Makeup Myth

April 23, 2012

I used to date a guy who assumed that make up and coloring my hair was a way to cover up or hide. I had to explain to him that it simply wasn’t so. It’s self expression. It’s art. It’s fun! You get to paint a piece and show it off, then come home and wash your canvas and do it all over again. It took some convincing, but he finally got it.

This seems to be a pretty common belief among you guys so I thought I’d take a minute to explain a few things. I’m sure there are lots of girls out there who feel as though they are not pretty unless they wear make up. And for some women who struggle with rosacea or acne, make up might be that little thing they need to feel comfortable in their own skin. For me, as I’ve said above it’s all about self expression. I think I’m pretty, au natural…from the neck up anyway. I’m working hard to love the bottom half, but that’s another blog post altogether.

I enjoy color and the different looks I can achieve.  My make up mirrors my mood.  I’m generally a pretty perky, nutty person.  I love to splash that across my face.  Wearing make up affects how I feel too.  Crappy, rainy, blah day?  Lets throw on some bright, sunny yellow eyes.  Date night with my hubby?  Something sultry and alluring, gotta keep those home fires burning!  Play date at the park with the kids?  Ha, skip it, I’m just going to sweat it all off anyway.

Plus there is something in the act of applying that make up that is both soothing and therapeutic, even cathartic.  If it’s been a crazy day and I have somewhere to go in the evening, I use the time that I am applying my make up to decompress. I let go of the baggage of that day as I prepare myself for whatever I’m doing that evening.

Wearing make up is also a way that I use to take care of myself.  I make time just for me.  It’s hard to put together a great look with my kids swarming all over me, so it forces me to set aside some time just for me, whether it’s first thing in the morning or while they are napping.

As for make up being a way to hide, or to cover up.  Well, maybe it is for some people, but when you are wearing the bright colors and eye looks that I love to wear…lets just say it takes a certain amount of moxy to leave the house.  Neon pink, orange, and yellow eyelids, plus a fauxhawk don’t exactly blend in.  You are asking people to look at you when you wear this kind of make up, and in that you are also putting yourself out there to be judged.  I get stopped all the time by women who tell me they love my look, but don’t feel confident enough to pull it off themselves.  I always find this a bit surprising, although it shouldn’t be.  As I said above, you open yourself up to judgement wearing bold color, and to pull it off, you really need to be sure of who you are.  Being thick skinned doesn’t hurt either, because for as many times as I’ve been stopped for a compliment, there are probably ten other sneers/gawks/or stares.

At the end of the day though, I know that what’s most important is how I feel about my make up.  And I feel pretty awesome about it.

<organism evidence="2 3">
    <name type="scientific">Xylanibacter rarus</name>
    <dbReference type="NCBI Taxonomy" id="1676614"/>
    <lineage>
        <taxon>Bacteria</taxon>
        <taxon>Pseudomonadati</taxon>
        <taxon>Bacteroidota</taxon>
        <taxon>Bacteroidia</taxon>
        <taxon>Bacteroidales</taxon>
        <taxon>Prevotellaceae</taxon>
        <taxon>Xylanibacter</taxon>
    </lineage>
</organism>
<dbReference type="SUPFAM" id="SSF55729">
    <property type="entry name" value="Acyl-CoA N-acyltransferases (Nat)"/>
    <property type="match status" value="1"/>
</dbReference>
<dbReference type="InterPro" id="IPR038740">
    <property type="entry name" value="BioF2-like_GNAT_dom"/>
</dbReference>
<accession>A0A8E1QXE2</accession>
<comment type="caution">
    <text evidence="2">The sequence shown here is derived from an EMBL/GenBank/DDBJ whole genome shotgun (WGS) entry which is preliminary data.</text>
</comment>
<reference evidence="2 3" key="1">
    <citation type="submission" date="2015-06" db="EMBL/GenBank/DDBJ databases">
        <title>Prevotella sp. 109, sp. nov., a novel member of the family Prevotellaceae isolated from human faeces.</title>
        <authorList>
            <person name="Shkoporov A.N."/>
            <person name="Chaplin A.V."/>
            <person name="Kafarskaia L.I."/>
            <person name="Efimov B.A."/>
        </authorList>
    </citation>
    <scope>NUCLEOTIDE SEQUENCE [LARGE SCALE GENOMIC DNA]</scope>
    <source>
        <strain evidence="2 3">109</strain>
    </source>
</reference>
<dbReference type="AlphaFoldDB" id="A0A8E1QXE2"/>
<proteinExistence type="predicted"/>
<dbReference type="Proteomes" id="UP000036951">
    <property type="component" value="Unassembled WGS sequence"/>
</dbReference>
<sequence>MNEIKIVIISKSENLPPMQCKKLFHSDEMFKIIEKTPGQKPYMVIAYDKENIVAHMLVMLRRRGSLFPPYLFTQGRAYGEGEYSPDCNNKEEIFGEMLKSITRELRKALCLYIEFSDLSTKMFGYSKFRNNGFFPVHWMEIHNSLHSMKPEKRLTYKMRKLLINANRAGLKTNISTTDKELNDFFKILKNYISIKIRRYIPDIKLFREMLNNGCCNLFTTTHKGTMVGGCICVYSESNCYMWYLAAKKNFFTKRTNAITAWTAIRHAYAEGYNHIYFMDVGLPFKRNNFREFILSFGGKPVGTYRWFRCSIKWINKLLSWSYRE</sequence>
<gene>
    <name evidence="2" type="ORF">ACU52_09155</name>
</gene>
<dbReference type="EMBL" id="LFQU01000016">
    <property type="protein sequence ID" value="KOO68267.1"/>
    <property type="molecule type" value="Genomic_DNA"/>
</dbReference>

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Spinning my wheels

April 18, 2012

So, it’s been forever and a day since I’ve had any real fiber related posts to speak of. I think we are about due, over due really. A while back I agreed to make two pairs of worsted weight slipper socks for a friend of the family, for her kids (two grown adults with huge feet! Hope they don’t read this). This experience has been, interesting, to say the least. Basic worsted weight socks are generally a breeze to knit through. Ha! That is unless you have to knit them. Then it becomes a chore, and I get a little whiny when it comes to chores I don’t want to do. See Elizabeth, you come by it honestly. The person I was doing the knitting for, I love dearly, dearly! I hate these socks though. First off, I miscalculated how much yarn I’d need because I didn’t realize how large the sizes were that I would be knitting, a men’s 12 and a women’s 10. So, not only did I not make any money on these socks, they ended up costing me money to make. Which is fine because I grossly underbid myself when she asked me to knit them. I broke a firm rule of mine, and paid the price. My knitting for others rule is this:  “You can’t afford me. So don’t ask.” It’s not that I don’t knit for other people, it’s just that I do not knit for others when they ask me too. I like to knit something for someone else knowing it will be a surprise and because a pattern or yarn caught my eye and made me think of them. Not because I have too.

So, here are the socks.

Yep, they are socks.

I wish I could say they were knit with love, but they were knit with impatience and whininess instead. I wouldn’t wear these puppies out of the house, just to be safe. Who knows what would happen with all the bad mojo they have absorbed.

Mostly I spent the entire time knitting them wishing that I could knit something else, anything else! There were at least 20 different patterns I wanted to cast on as soon as I cast off these socks. So of course, as soon as I finished knitting them I sat staring at my yarn corner going, “Hmmmmmmm…beeeeeeeeeoooooooooooop.” What have I been doing instead? Spinning. Spinning my fibery little heart out. I’ve been watching youtube tutes on how to do Navajo plying, and fractal spinning, etc.

My handiwork from the last few weeks.

A delicious thick'nthin spun in merino and angora, yeah, I totally bury my face in this all the time.

BFL and Tussah Silk, soooo gorgeous!

A sample of some merino and bamboo, totally squishable.

Polwarth, two hanks from the same singles, one is fractal spun and 2-ply, the other was leftovers that I used to practice my Navajo plying. Both gorgeous.